Egyptian prosecutors charged former prime minister Ahmed Nazif, former finance minister Yousef Boutros and former interior minister Habib el Adly with corruption on Sunday. The charges stem from allegations that the three former officials, all of which served under former Egyptian president Hosni Mubarak [Al Jazeera profile; JURIST news archive], granted a no-bid contract [Al Jazeera report] to a German businessman to sell license plates in Egypt. The deal is alleged to have wasted USD $15 million of public funds by paying more for the plates than market price. The businessman has also been charged [AP report]. Nazif is already in prison, Adly is facing separate corruption charges and Boutros has left the country. The trial date has not been set. The charges come amid a wider effort by the ruling Egyptian Supreme Council of the Armed Forces [NYT backgrounder] to dismantle the vestiges of Mubarak's government. The High Administrative Court on Saturday ordered the dissolution of Mubarak's former ruling party [JURIST report]. The court also liquidated the party's assets.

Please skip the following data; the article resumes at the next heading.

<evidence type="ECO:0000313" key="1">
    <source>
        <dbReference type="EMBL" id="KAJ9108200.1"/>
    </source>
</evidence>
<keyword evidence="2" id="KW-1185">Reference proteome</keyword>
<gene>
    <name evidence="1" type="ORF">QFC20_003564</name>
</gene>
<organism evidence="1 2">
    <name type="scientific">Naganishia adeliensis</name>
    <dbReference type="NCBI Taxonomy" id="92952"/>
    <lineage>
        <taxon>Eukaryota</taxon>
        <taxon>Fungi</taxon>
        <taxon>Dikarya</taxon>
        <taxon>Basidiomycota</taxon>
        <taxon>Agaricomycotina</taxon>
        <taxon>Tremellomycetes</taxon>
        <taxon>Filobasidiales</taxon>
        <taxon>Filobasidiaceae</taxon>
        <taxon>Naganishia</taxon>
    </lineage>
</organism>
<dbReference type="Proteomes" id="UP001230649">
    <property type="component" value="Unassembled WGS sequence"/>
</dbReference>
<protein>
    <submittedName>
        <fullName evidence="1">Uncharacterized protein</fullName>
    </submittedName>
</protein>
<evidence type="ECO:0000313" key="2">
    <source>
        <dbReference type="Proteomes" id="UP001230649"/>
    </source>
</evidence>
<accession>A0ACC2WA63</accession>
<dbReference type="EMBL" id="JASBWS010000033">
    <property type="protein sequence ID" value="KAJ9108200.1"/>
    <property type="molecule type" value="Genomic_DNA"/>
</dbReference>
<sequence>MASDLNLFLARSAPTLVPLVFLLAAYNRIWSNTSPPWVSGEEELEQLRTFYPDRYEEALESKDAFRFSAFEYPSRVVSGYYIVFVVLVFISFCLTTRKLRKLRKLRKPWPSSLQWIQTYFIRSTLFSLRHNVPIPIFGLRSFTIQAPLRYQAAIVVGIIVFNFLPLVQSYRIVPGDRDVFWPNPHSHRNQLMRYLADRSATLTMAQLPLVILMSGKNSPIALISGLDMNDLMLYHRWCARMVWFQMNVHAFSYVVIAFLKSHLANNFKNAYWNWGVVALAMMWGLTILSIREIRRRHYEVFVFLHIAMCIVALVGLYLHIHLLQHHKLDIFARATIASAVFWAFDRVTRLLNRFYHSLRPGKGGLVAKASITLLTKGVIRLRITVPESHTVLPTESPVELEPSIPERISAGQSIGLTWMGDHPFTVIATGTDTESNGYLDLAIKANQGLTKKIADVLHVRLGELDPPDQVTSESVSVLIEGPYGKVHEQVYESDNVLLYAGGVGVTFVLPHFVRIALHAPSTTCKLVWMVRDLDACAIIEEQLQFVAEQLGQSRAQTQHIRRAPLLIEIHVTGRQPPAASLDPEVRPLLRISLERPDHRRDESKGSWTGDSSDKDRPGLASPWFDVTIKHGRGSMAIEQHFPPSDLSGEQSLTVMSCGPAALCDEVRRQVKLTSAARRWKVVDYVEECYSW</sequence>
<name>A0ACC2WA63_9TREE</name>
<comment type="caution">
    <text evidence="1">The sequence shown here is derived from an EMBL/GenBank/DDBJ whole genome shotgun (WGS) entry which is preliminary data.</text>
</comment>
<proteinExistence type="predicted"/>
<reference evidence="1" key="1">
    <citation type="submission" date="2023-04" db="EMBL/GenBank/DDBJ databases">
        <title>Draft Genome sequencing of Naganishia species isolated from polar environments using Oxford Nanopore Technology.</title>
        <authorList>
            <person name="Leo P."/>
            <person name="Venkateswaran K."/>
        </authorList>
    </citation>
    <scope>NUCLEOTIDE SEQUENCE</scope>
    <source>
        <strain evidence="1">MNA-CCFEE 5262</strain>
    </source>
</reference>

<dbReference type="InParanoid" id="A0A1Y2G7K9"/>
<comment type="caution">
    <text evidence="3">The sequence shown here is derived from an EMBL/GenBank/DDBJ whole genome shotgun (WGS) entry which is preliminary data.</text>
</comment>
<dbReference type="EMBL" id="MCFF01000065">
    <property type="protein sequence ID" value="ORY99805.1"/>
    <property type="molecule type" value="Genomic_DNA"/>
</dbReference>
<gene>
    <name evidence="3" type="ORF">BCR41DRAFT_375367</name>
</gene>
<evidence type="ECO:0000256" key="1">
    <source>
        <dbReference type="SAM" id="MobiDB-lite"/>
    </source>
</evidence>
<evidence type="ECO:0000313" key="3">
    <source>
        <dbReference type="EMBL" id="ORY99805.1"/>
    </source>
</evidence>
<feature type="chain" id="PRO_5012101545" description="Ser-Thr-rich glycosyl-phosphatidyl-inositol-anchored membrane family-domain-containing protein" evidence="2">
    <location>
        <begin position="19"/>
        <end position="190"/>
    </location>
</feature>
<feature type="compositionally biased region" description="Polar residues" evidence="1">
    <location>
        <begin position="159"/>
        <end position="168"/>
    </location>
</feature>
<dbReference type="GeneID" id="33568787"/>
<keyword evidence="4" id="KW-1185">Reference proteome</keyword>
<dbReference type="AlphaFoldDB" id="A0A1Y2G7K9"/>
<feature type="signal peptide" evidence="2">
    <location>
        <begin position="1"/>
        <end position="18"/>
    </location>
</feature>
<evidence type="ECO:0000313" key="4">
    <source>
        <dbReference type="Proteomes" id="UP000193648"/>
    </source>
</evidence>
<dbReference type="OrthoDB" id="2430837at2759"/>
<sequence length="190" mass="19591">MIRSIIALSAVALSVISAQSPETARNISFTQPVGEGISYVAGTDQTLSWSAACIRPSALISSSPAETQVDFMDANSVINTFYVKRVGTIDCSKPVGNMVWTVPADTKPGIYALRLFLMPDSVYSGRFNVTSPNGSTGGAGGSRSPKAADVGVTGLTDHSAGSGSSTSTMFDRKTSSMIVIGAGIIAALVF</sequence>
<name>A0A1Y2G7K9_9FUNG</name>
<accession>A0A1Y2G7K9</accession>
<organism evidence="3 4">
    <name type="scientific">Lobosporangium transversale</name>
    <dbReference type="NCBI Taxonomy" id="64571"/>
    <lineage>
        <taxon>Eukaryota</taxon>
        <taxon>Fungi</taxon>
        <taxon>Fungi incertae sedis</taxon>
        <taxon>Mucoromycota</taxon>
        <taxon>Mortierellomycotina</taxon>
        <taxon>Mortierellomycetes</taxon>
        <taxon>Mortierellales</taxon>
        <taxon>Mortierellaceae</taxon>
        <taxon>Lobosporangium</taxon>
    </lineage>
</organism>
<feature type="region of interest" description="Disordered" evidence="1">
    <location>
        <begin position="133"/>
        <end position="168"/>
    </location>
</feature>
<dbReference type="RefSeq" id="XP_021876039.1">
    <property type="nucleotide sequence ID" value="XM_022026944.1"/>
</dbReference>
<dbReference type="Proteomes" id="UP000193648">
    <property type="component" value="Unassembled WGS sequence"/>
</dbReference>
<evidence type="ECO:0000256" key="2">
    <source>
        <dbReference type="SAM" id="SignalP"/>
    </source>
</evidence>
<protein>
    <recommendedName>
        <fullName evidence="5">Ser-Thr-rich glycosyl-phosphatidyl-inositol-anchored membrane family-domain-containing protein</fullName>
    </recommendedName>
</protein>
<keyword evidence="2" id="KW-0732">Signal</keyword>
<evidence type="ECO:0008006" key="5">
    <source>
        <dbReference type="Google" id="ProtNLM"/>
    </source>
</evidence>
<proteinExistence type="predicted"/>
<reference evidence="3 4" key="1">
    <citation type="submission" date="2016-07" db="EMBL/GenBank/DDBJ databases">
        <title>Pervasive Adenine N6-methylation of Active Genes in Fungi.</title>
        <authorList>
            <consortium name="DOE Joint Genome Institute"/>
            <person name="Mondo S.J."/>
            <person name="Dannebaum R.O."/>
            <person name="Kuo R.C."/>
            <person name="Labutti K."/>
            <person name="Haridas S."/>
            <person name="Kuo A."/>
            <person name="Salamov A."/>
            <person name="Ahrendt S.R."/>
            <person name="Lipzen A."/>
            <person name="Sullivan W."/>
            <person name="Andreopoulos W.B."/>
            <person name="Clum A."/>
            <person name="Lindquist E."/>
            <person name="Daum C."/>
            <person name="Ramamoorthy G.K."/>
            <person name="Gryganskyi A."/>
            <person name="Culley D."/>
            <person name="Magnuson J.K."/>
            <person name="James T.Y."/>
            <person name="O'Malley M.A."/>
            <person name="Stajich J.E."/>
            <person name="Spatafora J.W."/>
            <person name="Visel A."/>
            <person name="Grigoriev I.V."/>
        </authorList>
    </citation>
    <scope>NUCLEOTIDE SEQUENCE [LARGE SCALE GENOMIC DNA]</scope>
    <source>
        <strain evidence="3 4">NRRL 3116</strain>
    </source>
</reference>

The decision came just days after the court ordered Mubarak moved to a hospital to recover from an unspecified ailment, causing a delay in questioning [JURIST report] regarding his alleged roles in protester deaths and embezzlement of government money. The week before, the chief prosecutor summoned [Al Jazeera report] Mubarak for questioning, along with his two sons, Gamal and Alaa. Egyptian authorities continued to question Mubarak's sons [AFP report] after Mubarak was taken to the hospital. In a televised statement on Sunday, Mubarak denied corruption charges [BBC report], asserted his right to defend his reputation and expressed his willingness to cooperate [Al Arabiya report] with investigations, denying that he owns property abroad or holds foreign bank accounts.